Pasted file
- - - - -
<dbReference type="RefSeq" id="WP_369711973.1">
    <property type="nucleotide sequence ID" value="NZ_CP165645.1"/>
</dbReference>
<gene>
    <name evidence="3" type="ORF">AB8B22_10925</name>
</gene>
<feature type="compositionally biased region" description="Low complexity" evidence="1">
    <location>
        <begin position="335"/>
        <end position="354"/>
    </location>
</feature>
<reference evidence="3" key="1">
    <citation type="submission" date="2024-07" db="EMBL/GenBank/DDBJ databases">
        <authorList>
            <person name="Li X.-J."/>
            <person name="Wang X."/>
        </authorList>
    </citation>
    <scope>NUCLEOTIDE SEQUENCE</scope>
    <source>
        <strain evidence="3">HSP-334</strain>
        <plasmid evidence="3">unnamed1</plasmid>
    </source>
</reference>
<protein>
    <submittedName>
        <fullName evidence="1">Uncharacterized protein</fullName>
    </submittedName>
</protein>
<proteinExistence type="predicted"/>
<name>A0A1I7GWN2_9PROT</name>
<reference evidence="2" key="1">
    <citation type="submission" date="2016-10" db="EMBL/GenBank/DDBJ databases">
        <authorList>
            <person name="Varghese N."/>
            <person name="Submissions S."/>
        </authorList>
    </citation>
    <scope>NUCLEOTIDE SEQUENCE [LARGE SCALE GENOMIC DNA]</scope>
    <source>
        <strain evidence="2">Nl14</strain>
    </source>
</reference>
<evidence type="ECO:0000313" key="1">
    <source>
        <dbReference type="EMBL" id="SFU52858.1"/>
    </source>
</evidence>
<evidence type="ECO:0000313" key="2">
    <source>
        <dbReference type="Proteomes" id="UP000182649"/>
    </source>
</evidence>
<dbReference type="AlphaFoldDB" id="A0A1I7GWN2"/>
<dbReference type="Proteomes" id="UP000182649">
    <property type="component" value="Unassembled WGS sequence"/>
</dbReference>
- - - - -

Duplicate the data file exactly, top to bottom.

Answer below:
<dbReference type="RefSeq" id="WP_369711973.1">
    <property type="nucleotide sequence ID" value="NZ_CP165645.1"/>
</dbReference>
<gene>
    <name evidence="3" type="ORF">AB8B22_10925</name>
</gene>
<feature type="compositionally biased region" description="Low complexity" evidence="1">
    <location>
        <begin position="335"/>
        <end position="354"/>
    </location>
</feature>
<reference evidence="3" key="1">
    <citation type="submission" date="2024-07" db="EMBL/GenBank/DDBJ databases">
        <authorList>
            <person name="Li X.-J."/>
            <person name="Wang X."/>
        </authorList>
    </citation>
    <scope>NUCLEOTIDE SEQUENCE</scope>
    <source>
        <strain evidence="3">HSP-334</strain>
        <plasmid evidence="3">unnamed1</plasmid>
    </source>
</reference>
<protein>
    <submittedName>
        <fullName evidence="1">Uncharacterized protein</fullName>
    </submittedName>
</protein>
<proteinExistence type="predicted"/>
<name>A0A1I7GWN2_9PROT</name>
<reference evidence="2" key="1">
    <citation type="submission" date="2016-10" db="EMBL/GenBank/DDBJ databases">
        <authorList>
            <person name="Varghese N."/>
            <person name="Submissions S."/>
        </authorList>
    </citation>
    <scope>NUCLEOTIDE SEQUENCE [LARGE SCALE GENOMIC DNA]</scope>
    <source>
        <strain evidence="2">Nl14</strain>
    </source>
</reference>
<evidence type="ECO:0000313" key="1">
    <source>
        <dbReference type="EMBL" id="SFU52858.1"/>
    </source>
</evidence>
<evidence type="ECO:0000313" key="2">
    <source>
        <dbReference type="Proteomes" id="UP000182649"/>
    </source>
</evidence>
<dbReference type="AlphaFoldDB" id="A0A1I7GWN2"/>
<dbReference type="Proteomes" id="UP000182649">
    <property type="component" value="Unassembled WGS sequence"/>
</dbReference>